MBA Startups: Taking The Entrepreneurial Route At Kellogg

During my years as a consultant, I had observed several women transition from their 20s into their 30s and start families while simultaneously trying to make partner at my firm. I also noticed that every single one of them ended up leaving the company for the sake of family. As a Texas girl, this image weighed heavily on my mind because I knew that I absolutely wanted to start a family in the future.

It was then I realized that what I was passionate about was work/life balance; and I saw my passion as something that extended far beyond just me. As a millennial, I saw the demand for work/life balance as a macro trend experienced by my entire generation. I also felt that the issue of work/life balance would continue to grow as a concern as we millennials began to enter our 30s and start families of our own. Once I came to this realization, I began to scour work/life balance blogs all over the internet, looking for ways to save moms time and frustration.

I reached a turning point when I was selected to take part in the Kellogg Entrepreneurship Internship Program (KEIP), sponsored by Kellogg’s Levy Institute for Entrepreneurial Practice. KEIP is a highly selective program that allows first-year students to bring their education, training and passion to the table to help a business owner accomplish critical tasks. Meanwhile, the student gains first-hand entrepreneurship experience.

During my KEIP internship, I ended up being matched with a high-fashion company, a fact that I considered ironic since I’m a died-in-the-wool Target Shopper. The business experience, however, was perfect for me. I discovered that I enjoying wearing different hats as opposed to specializing in just one area. I got to round out my strategic skills by taking a deep dive into more practical skill sets such as sales, marketing and inventory management.

My business really began to take shape during my market research class at Kellogg. I came into that class with several ideas, including my idea for CleanBeeBaby.  While on my internship, I had encountered a customer who complained about how her baby spit up and how hard it was to clean up. At the time, I had made a note of her complaint in a book of ideas that I had been compiling.

During that class, my CleanBeeBaby idea kept coming out on top of several other ideas as I collected and analyzed market data. Every mom that we surveyed wanted my solution and no one seemed to be offering it out in the market.

I organized my entire second year of business school around the idea of developing my business plan. I also leveraged the knowledge of about 40 of my classmates in eight different classes—many of whom had worked for companies such as McKinsey—to gain literally millions of dollars of top-notch consulting advice for free while developing my idea.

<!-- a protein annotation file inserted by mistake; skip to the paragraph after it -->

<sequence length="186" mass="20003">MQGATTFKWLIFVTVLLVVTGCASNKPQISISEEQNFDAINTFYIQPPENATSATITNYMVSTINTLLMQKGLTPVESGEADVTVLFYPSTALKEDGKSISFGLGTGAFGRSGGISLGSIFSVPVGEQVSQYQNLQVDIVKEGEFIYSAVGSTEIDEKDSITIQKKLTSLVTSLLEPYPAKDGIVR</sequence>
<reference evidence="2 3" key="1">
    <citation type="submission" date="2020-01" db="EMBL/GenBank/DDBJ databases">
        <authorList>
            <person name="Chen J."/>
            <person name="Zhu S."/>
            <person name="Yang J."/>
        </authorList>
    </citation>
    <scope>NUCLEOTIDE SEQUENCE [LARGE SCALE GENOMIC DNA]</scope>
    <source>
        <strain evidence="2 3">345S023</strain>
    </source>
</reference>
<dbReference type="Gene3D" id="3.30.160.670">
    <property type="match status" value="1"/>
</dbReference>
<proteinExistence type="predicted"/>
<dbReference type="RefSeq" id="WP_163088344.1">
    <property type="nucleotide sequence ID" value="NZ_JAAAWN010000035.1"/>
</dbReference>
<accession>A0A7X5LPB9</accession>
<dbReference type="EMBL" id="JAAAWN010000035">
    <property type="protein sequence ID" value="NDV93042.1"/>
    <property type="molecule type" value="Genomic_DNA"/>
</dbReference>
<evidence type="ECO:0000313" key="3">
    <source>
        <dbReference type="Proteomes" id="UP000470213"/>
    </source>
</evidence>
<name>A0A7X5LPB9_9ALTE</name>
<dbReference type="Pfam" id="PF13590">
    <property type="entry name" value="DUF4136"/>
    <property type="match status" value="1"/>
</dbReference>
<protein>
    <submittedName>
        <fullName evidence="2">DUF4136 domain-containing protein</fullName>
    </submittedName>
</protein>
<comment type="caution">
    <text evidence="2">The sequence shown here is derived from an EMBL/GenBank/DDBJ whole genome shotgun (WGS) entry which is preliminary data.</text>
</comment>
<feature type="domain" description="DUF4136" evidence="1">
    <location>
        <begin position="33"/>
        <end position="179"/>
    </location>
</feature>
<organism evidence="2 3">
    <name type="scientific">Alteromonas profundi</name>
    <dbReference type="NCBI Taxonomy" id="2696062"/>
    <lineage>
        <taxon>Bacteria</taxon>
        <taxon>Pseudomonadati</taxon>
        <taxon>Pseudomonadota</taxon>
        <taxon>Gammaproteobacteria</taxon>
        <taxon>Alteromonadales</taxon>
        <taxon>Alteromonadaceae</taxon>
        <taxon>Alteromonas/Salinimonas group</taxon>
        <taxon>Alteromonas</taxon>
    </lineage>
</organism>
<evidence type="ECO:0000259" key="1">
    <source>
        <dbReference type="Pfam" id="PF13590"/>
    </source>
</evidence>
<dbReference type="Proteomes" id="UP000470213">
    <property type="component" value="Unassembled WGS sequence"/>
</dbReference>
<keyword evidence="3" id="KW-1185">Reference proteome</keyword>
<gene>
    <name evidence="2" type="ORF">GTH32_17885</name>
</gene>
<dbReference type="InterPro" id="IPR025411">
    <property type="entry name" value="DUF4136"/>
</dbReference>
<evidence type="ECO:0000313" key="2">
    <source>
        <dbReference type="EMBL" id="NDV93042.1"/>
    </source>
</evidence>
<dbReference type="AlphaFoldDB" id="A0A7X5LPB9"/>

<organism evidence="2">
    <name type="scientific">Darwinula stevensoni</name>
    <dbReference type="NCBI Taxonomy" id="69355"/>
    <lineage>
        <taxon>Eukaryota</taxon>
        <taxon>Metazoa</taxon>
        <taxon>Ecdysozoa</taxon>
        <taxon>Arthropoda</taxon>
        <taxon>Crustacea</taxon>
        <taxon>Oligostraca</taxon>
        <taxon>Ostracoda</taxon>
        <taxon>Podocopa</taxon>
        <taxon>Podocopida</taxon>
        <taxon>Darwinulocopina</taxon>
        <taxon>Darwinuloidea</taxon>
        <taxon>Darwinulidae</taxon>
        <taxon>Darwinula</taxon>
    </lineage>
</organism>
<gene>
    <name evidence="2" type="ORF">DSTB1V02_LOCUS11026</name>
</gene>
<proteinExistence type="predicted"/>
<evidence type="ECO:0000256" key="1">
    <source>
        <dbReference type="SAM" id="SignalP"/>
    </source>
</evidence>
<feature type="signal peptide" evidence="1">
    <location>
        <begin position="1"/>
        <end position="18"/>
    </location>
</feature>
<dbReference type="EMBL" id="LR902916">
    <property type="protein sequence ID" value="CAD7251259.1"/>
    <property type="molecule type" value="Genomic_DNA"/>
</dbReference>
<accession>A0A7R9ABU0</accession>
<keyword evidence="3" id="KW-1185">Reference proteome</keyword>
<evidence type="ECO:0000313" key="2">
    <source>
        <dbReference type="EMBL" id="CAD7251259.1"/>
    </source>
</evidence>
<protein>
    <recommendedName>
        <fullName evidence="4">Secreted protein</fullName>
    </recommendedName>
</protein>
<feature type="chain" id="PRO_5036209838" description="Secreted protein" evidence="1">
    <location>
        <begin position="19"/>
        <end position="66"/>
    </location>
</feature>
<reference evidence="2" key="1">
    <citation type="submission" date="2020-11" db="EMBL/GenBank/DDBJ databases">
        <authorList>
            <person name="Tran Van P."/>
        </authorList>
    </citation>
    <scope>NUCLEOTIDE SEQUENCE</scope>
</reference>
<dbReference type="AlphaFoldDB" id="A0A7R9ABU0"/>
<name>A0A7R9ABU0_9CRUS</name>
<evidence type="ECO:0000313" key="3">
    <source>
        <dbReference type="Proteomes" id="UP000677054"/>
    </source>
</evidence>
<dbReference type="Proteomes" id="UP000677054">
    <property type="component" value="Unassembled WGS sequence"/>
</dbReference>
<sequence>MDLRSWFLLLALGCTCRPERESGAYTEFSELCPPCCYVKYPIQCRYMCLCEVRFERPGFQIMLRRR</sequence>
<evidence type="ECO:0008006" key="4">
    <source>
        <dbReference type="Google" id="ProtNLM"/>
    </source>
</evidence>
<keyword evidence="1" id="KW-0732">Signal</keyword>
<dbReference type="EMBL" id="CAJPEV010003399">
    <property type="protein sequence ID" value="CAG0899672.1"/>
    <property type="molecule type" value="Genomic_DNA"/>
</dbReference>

And as a result, I won Kellogg’s business plan competition during my second year as an MBA student. My win surprised a lot of people. Even I was surprised. I competed against a lot of the usual suspects—consumer-oriented web, tech and healthcare companies with amazing, innovative ideas. I did not win because I had the best idea.  I won because I had the best and most thought out business plan. And from that point, all I had to do was execute.

My biggest challenge has been being taken seriously. Winning that competition not only provided seed money for my business, but it gave me credibility. Most investors are men. Many of them saw my business as a cute niche idea that there wasn’t a big need for. Winning that Kellogg’s Business Plan Competition changed that perception.  Even in the face of not being taken seriously, I was insistent that I was doing the right thing. While my business is not some fast-growing tech company, babies are not going anywhere.  I know that my market and their explicit need for my product are here to stay.

After my win, I exceeded my first round fundraising goal and delayed my start date at work to get my company off the ground after graduating. I still went to work, however, one month after my business launched.  Everyone else who I knew from Kellogg who went straight into entrepreneurship was married and getting some help from a spouse. I was single with $50,000 in debt to pay, so I went to work during the day and worked my business during the evenings and on weekends.

From fall of 2010 to the summer of 2012 I only slept three to four hours per night. And during that time, literally no one in the baby industry even knew that I was working full time while building my company.  This past July, I was finally able to quit my job and begin working in my business full time.

I owe much of my success to Kellogg and the resources and community that it has given me access to. In addition to the KEIP, the curriculum and my classmates that helped me start my company, there were other unique Kellogg experiences that helped me along the way as well.

The Kellogg network in and of itself is pretty amazing. When I was growing my company I was able to get on the phone with numerous owners and senior executives of many of the most well respected companies in the world. And I gained access to them because I was a part of the Kellogg community. Those same doors would never have been opened for me “in the real world” without membership in that network.

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